EU says it has solved the Kissinger question
BRUSSELS (Reuters) - The European Union says it finally has the answer to a question long attributed to former U.S. Secretary of State Henry Kissinger: Who do I call if I want to call Europe?
That answer is simple. The secretary of state phones Briton Catherine Ashton, chosen on Thursday as the 27-nation bloc's foreign policy chief. But less simple is the answer to the question: who should U.S. President Barack Obama call? Here EU leaders seemed less sure of the protocol.
Jose Manuel Barroso, president of the EU's executive European Commission said he knew who Kissinger should call.
"Henry Kissinger, when he made that remark, was secretary of state. What we usually call foreign minister in Europe. So for now there is no doubt -- the secretary of state of the United States should call Cathy Ashton because she is our foreign minister," he said.
He said "the so-called Kissinger issue is now solved."
On the question of who is Obama's EU counterpart, Belgian Prime Minister Herman Van Rompuy, appointed on Thursday as the EU's first president, saw himself as that man. "I'm anxiously waiting for the first phone call," he told a news conference.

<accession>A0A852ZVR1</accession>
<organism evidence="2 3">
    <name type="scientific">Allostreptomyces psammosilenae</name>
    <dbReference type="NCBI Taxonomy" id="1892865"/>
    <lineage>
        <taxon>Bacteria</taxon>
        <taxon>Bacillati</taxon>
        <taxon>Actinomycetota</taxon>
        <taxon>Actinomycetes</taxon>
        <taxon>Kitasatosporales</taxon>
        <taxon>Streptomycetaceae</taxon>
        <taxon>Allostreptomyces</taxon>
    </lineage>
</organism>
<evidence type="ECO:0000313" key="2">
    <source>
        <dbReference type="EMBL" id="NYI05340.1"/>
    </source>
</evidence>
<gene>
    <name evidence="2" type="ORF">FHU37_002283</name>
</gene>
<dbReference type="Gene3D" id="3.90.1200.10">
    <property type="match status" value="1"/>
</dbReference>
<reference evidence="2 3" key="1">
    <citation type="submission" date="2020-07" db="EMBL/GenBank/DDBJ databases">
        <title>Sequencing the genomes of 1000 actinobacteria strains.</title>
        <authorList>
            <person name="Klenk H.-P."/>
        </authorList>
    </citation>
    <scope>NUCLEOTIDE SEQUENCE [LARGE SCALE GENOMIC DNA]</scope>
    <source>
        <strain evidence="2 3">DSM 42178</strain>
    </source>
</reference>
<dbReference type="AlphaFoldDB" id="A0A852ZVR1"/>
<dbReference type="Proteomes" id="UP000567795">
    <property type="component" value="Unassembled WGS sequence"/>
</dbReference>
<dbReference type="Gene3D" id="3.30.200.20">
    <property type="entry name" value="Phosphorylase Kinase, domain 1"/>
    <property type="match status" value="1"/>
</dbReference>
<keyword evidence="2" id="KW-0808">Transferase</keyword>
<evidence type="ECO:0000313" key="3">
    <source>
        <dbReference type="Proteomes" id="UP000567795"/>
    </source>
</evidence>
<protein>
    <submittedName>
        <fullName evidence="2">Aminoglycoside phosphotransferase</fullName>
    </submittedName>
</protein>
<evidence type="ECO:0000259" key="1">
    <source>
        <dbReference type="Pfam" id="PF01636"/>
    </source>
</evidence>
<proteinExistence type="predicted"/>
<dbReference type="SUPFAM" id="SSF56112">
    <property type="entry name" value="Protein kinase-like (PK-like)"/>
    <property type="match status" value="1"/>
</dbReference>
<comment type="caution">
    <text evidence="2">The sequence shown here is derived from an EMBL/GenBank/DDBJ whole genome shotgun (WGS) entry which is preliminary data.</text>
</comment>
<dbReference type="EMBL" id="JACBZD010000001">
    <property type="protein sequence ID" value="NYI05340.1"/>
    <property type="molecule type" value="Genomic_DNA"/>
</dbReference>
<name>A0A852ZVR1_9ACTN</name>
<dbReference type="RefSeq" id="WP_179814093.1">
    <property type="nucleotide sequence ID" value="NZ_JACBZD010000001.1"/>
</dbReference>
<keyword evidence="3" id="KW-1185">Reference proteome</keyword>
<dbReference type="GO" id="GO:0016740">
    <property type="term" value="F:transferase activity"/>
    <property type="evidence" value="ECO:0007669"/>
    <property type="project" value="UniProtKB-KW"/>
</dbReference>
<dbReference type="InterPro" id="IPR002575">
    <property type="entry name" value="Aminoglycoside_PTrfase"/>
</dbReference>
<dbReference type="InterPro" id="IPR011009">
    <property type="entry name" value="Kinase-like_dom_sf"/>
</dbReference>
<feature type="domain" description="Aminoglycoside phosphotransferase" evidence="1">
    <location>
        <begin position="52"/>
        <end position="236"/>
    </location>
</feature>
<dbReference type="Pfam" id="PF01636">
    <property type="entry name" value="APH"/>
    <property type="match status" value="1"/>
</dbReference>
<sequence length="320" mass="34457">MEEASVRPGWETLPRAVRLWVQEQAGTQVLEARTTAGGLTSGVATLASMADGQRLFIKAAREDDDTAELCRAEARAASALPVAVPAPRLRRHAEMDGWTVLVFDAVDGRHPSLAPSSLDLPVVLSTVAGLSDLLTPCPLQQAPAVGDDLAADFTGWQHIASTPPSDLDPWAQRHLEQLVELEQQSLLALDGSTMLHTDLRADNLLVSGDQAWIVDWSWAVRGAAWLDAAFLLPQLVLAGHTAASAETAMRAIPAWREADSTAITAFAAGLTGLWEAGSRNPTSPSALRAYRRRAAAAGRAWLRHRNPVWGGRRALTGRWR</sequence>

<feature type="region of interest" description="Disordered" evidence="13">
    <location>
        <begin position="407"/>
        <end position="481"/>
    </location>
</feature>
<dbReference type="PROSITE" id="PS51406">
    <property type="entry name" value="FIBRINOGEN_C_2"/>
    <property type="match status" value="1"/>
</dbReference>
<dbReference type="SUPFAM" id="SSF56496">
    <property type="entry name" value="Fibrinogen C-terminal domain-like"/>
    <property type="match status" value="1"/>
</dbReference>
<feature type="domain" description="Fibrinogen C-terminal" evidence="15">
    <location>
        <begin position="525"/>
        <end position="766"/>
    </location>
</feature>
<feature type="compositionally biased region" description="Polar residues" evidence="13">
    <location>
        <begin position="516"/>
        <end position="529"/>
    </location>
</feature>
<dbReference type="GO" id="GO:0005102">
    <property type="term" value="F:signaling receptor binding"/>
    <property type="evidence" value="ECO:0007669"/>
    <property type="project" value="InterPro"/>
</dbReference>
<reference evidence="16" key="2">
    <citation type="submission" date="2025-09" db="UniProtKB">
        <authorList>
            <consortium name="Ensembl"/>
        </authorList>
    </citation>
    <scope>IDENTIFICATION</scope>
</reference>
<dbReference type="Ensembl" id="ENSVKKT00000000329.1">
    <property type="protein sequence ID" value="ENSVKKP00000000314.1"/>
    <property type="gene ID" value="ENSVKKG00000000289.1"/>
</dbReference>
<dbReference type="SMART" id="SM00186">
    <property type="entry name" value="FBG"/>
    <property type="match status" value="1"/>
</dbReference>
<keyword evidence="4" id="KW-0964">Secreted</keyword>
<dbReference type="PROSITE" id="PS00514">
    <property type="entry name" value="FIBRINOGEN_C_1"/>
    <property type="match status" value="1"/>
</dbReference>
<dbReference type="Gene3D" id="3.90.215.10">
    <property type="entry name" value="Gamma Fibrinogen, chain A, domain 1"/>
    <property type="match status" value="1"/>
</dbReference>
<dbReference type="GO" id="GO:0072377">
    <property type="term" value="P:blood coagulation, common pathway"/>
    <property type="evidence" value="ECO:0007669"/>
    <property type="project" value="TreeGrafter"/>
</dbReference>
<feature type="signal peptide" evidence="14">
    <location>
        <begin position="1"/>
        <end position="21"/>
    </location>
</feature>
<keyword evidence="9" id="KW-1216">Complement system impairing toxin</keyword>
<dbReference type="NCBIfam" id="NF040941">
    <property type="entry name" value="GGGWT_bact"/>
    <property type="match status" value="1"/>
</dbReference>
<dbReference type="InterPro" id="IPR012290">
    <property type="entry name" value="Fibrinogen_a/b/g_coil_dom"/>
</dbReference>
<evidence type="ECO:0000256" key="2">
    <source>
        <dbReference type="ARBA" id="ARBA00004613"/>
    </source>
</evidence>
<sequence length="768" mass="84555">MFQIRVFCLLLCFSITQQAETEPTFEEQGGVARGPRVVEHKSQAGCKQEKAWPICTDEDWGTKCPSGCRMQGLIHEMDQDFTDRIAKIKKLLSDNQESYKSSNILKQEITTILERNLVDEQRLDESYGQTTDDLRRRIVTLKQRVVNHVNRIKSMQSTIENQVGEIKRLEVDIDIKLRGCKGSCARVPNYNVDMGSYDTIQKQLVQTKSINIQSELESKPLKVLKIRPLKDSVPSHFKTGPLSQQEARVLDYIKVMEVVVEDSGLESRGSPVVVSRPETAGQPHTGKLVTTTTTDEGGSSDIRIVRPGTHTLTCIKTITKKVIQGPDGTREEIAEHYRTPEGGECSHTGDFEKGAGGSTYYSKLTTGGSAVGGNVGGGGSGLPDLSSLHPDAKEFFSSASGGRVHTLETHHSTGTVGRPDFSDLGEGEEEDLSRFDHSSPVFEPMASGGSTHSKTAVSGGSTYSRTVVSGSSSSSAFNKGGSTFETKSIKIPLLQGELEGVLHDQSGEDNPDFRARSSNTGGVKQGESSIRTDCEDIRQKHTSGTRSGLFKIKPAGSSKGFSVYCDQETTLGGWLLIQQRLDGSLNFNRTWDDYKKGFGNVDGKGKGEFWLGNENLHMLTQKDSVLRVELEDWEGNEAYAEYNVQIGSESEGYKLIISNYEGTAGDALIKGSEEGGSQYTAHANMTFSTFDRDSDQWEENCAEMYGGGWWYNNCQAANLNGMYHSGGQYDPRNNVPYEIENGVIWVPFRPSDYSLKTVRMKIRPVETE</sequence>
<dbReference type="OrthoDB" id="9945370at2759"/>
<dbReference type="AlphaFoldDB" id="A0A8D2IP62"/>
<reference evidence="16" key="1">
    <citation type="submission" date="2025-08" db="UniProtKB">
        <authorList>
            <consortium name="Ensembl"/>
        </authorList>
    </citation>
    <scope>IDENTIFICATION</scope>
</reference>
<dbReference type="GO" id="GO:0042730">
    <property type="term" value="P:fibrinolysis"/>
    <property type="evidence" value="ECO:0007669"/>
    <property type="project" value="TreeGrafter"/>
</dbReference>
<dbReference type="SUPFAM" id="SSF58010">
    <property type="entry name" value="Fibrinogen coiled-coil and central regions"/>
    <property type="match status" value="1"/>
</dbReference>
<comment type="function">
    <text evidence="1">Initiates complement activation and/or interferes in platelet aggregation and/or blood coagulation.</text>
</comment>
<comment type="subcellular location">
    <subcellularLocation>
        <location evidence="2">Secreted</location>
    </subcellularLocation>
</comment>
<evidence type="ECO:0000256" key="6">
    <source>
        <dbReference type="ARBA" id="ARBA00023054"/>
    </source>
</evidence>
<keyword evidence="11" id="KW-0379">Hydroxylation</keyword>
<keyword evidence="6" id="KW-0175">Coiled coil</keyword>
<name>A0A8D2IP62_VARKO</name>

But Barroso was more vague on that point, explaining the EU was not one country. "We are not the United States, we are not China, we are not Russia and we do not want to be... We are a union of states, so by definition our system is more complex," he said.
In addition to the two new posts, the EU will still be represented by the head of the European Commission and the government of the country holding the bloc's six-month presidency, an organizational role held by member states in turn.
Germany's Chancellor Angela Merkel played down the need for high-profile figures in top European positions.
"I'm one of those people that believe that characters can grow into jobs," she said. "What is expected from someone called (by U.S. President Obama) is that he is someone who speaks for Europe and not the person who is the most well-known."
(Additional reporting by John O'Donnell and Adrian Croft)
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